As an employee, you have the right and responsibility to refuse taking part in unsafe or dangerous work – but you also have the responsibility to report those practices.

The Occupational Health and Safety Administration’s (OSHA) Whistleblower Protection Program was made to ensure workers are not punished for brining unsafe working conditions or practices to light.

ProTraining by Yardstick Training’s industry leading OSHA courses can teach you more about your rights and responsibilities on the job and help protect you and your loved ones in the future.

What is the Whistleblower Protection Plan?

The Whistleblower Protection Program was made to protect workers and enforces more than 20 whistleblower provisions, according to OSHA.

These provisions protect employees from retaliation for reporting violations of workplace health and safety, airline, commercial motor carrier, consumer product, environmental, financial reform, food safety, health insurance reform, motor vehicle safety, nuclear, pipeline, public transportation agency, railroad, maritime, and securities laws or engaging in other related protected activities.

If an employee reports unsafe work practices or conditions, it is unlawful for his employer to commit any form of adverse action against that employee. Adverse actions include, but are not limited to:

  • Firing
  • Laying off
  • Demoting
  • Denying overtime or promotions
  • Reducing pay or hours
  • Discipling
  • Denying benefits
  • Failing to hire or rehire
  • Intimidation or harassment
  • Making threats
  • Reassignment to a less desirable position

If an employee believes they are the target of some form of retaliation following the reporting on an unsafe work situation, they may be eligible to be protected through the Whistleblower Protection Program.

You have the right to file a whistleblower complaint with OSHA if you believe your employer retaliated against you for exercising your rights as an employee under the whistleblower protection laws enforced by OSHA.

How to Report Unsafe Workplace Practices

Employees have a number of tools available to them to assist in the reporting process – as an employee it is your responsibility to report unsafe work conditions, and OSHA’s Whistleblower Protection Program is designed to protect you in the case of negative retaliation following a report.

The following are all available options to file a whistleblower complaint:

  • Using the Online Whistleblower Complaint Form. Any complaint received online from employees located in states with OSHA-approved State Plans will be sent to the appropriate form.
  • Using fax, mail, or email to describe your complaint, or by submitting a printed copy of your online complaint form to your closest OSHA Regional or Area Office.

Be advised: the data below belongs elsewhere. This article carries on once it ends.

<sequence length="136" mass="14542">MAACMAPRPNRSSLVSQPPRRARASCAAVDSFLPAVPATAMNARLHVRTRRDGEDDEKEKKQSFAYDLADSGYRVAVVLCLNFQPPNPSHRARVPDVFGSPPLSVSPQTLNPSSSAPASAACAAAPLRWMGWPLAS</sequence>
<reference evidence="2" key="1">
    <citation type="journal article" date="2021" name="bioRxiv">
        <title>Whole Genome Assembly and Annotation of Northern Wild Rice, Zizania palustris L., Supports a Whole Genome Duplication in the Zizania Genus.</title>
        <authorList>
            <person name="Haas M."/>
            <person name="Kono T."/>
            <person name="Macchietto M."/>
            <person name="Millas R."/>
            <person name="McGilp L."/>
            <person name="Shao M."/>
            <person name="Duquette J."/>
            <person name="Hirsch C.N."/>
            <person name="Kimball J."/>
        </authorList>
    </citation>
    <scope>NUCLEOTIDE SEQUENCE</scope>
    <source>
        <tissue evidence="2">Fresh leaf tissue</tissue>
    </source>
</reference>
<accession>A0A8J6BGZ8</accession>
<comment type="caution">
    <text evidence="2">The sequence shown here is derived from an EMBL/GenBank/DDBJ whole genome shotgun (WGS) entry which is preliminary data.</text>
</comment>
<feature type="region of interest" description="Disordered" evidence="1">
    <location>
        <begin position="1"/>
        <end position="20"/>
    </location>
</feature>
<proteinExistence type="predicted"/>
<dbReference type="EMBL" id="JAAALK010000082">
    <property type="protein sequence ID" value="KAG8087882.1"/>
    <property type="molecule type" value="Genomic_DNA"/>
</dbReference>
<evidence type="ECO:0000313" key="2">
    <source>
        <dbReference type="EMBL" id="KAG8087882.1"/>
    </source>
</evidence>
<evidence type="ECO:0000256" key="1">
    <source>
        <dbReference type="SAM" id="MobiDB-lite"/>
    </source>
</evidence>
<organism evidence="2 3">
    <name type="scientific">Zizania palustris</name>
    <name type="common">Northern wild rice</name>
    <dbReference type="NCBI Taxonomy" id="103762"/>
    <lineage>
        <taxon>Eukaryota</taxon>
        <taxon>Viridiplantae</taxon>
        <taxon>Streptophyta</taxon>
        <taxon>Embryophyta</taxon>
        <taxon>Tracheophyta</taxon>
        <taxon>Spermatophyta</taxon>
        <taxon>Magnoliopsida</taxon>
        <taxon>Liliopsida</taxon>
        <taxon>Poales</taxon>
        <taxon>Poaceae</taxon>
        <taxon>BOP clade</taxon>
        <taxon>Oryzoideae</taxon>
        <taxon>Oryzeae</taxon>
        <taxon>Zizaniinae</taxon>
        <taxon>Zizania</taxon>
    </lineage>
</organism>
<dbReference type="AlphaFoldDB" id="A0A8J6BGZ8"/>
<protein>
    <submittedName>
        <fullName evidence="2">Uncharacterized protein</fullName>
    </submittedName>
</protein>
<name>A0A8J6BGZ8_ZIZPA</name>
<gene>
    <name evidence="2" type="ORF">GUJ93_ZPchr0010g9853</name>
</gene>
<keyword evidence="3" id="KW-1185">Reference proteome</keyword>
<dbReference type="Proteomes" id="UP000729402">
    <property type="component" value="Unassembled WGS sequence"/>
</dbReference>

• Calling your local OSHA Regional or Area Office. OSHA will discuss your complaint with you and address any concerns or questions.
  • You may also submit a verbal or written complaint to any OSHA local or regional office.

The time limit for filing a complaint is dependent on the statute under which the complaint is categorized. The time frame for filing any complaint begins when the action takes place.

A comprehensive list of the varying time frames for complaints to be accepted is available here.

During the Investigation

During the investigation the employee who has filed a complaint will be referred to as “the Complainant,” and the employer which the complaint has been filed against is known as “the Respondent.”

As the Complainant, you must provide OSHA with current contact information – failing to do this may result in OSHA concluding the investigation.

Both the Complainant and the Respondent should keep all potential evidence pertaining to the allegations including emails, notes, text messages and voicemails, work products, and personnel files.

During the investigation, OSHA will ask for a written defense to be provided by the Respondent. Both parties are expected to respond to any requests made by OSHA during the investigation.

The investigation length will vary in competition time depending on a number of contributing factors. The involved parties may settle the complaint at any point during the investigation either using OSHA’s Alternative Dispute Resolution program, through the assigned OSHA investigator, or through a negotiated settlement approved through OSHA.

Following the investigation, the investigator involved will provide a recommendation regarding whether provided evidence shows cause to believe the Respondent violated a specific statute.

Employers and employees are encouraged to create and participate in a workplace anti-retaliation program – designed to create a workplace wherein workers feel safe to voice concerns without the fear of retaliation.

ProTraining by Yardstick Training is dedicated to providing industry-leading training through OSHA courses designed to help employers and employees work in the safest environments possible.